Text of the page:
A sustainable risk is safer and better for policyholders and more profitable for shareholders
Tim Ronda, president, Howden Tiger

Conoscente: "(Re)insurers have a critical role to play in tackling climate change. This means, among other things, aligning with international objectives [such as] the Paris Agreement and science-based trajectories based on the latest IPCC reports. An articulated strategy to reach individual commitments, aligned with science should prevent greenwashing. Ultimately, aligning with fiduciary objectives will also protect the business model of the company in the long run."

Can you give any good examples of how the industry is insuring the transition to net-zero? 

Althoff: "Hannover Re is supporting the expansion of sustainable technologies through coverage of renewable energy projects such as wind power onshore and offshore, photovoltaic or geothermal energy. In addition to building and preserving specialised underwriting knowhow around the world, we support special covers for the adoption of innovative technologies."

Conoscente: "Deploying capacity for low-carbon (re)insurance and engaging with clients on their own commitments and strategy are at the core of insuring the transition to net-zero. Projects such as green hydrogen plants, solar panels, offshore interconnectors and wind farms are contributing to the transition. They require heavy investments and generate complex insurance needs from construction to operational stages that only a qualified pool of technical experts and underwriters can manage."

Ronda: "Carbon markets will play a vital role in the transition to a low-carbon future. Howden recently helped to develop a world-first carbon-credit invalidation insurance solution to increase confidence in the voluntary carbon market. The product, which is wrapped around books of independently verified, high-quality carbon credits, provides cover for third-party negligence and fraud. This product provides buyers with a layer of security combined with independent verification from established, reputable bodies, helping buyers to purchase with confidence."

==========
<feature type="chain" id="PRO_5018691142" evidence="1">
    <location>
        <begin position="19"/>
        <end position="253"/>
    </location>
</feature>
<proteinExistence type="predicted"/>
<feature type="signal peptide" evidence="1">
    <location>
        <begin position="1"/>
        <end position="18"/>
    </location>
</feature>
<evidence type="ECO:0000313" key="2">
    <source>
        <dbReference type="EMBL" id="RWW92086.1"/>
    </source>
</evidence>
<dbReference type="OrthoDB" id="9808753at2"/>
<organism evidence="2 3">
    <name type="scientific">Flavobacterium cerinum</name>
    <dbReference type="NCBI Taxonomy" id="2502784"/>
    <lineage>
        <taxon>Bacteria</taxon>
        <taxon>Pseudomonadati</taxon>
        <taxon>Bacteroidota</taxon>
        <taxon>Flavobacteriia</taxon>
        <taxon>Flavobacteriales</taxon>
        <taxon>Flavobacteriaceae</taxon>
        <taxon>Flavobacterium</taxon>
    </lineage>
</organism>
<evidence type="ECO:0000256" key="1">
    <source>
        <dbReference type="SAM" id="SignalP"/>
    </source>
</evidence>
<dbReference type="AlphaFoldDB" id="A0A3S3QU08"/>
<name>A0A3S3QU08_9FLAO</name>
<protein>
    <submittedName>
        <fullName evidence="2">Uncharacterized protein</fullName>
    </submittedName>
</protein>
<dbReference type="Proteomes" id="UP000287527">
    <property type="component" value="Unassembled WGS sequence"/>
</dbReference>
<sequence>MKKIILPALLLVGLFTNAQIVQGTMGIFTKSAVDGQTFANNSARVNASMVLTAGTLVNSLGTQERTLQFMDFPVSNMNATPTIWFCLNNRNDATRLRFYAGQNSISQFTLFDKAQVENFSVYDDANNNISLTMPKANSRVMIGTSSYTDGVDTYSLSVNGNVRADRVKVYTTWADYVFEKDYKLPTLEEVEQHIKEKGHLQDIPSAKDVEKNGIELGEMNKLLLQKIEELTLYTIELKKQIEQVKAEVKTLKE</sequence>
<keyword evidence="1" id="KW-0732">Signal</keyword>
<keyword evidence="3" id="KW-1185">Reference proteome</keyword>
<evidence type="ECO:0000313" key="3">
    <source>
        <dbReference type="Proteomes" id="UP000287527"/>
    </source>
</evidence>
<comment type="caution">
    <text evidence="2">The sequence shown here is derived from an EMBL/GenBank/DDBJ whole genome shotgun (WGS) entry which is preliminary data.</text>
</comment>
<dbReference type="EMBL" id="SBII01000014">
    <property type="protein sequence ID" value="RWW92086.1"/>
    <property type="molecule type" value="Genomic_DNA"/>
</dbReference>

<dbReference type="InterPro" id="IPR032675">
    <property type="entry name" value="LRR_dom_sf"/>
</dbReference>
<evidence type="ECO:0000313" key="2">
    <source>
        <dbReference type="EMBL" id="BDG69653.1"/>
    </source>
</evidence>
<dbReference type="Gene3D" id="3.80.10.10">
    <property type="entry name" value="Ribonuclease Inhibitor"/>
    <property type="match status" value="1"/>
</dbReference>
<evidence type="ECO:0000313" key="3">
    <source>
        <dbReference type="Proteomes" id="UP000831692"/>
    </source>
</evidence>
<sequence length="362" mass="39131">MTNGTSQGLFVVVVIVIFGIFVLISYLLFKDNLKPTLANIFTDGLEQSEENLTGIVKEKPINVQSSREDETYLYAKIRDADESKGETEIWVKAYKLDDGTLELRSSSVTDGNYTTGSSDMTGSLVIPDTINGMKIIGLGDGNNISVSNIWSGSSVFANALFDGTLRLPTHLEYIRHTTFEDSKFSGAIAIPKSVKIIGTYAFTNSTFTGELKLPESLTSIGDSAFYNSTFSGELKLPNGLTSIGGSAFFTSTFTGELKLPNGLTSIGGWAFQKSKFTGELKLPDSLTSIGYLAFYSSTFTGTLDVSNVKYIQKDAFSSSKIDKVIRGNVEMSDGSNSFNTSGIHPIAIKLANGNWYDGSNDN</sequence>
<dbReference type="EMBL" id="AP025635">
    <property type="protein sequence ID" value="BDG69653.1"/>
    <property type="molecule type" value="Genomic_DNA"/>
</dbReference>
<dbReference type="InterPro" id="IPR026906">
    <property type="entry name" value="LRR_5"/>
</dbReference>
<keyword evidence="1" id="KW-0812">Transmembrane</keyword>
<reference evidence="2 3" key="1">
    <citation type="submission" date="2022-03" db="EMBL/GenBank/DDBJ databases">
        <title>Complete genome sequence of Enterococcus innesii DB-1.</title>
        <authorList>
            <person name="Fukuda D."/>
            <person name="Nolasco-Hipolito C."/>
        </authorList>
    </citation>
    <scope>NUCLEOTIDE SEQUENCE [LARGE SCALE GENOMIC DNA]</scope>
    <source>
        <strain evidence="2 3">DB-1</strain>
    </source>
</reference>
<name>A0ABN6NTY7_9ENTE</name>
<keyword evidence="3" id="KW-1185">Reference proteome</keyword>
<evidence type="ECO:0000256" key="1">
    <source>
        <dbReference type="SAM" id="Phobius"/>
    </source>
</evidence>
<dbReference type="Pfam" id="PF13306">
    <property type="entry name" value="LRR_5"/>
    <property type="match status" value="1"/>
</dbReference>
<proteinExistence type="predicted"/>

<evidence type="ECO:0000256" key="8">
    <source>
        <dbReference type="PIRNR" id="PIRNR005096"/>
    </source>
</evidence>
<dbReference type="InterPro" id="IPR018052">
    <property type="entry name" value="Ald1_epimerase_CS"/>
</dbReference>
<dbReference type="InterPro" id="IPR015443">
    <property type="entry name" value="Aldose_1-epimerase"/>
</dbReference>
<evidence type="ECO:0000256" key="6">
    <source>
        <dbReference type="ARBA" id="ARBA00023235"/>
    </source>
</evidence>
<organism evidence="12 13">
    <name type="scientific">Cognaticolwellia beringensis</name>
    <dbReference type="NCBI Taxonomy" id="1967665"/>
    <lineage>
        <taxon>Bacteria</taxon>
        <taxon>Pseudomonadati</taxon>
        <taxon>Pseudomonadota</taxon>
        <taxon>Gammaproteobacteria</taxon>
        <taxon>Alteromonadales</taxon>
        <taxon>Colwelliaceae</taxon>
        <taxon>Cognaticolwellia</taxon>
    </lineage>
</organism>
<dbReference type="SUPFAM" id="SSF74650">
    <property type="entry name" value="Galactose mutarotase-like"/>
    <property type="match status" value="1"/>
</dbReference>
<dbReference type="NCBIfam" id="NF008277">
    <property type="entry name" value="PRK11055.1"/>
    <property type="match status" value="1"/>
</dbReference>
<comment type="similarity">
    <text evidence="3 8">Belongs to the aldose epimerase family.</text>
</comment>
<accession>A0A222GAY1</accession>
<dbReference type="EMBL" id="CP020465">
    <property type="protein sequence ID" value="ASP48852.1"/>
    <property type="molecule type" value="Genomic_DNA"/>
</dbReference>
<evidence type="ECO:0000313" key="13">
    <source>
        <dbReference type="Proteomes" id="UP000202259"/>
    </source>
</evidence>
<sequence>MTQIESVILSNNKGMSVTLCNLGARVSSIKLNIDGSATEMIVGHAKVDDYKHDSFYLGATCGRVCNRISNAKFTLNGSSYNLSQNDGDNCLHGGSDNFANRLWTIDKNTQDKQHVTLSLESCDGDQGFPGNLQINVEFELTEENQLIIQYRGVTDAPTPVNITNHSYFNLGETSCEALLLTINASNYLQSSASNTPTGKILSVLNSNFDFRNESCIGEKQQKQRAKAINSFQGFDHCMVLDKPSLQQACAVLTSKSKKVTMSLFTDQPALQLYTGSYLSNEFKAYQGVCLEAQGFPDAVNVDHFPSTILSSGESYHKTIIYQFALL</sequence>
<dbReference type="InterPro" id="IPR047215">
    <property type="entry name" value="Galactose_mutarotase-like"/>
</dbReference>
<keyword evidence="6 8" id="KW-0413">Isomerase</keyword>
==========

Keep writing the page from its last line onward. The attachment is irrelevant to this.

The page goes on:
Jolowicz: "Munich Re offers long-term performance covers for green technologies to reduce both the business risk for manufacturers and the risk for energy-project investors and operators. Another concrete example is the African Energy Guarantee Facility, an initiative supported by the European Commission and further public players, as well as local primary insurers. We offer insurance coverage for political risks connected with renewable energy projects in Sub-Saharan Africa."

Delhaise: "At Convex we are keenly supporting renewable energy, notably onshore and offshore wind. An example that comes to mind is on the casualty side of the growing US offshore wind market, where we have taken a lead in developing appropriate wording for this risk and where the market is now dominated by London underwriters."

Reyner: "Insurance can act as a positive enabler and many in the industry continue to work towards the transition to net-zero. In addition to international reporting standards, the National Association of Insurance Commissioners continues to lead a revised and thorough climate change questionnaire that has been adopted across 16 states, accounting for over 80% of GWP in the US.

"From a resiliency and mitigation standpoint, the insurance sector continues to drive the conversation between private and public sector entities. Innovation in the modelling and scalability of technologies, as well as risk-transfer solutions will continue to be crucial going forward.”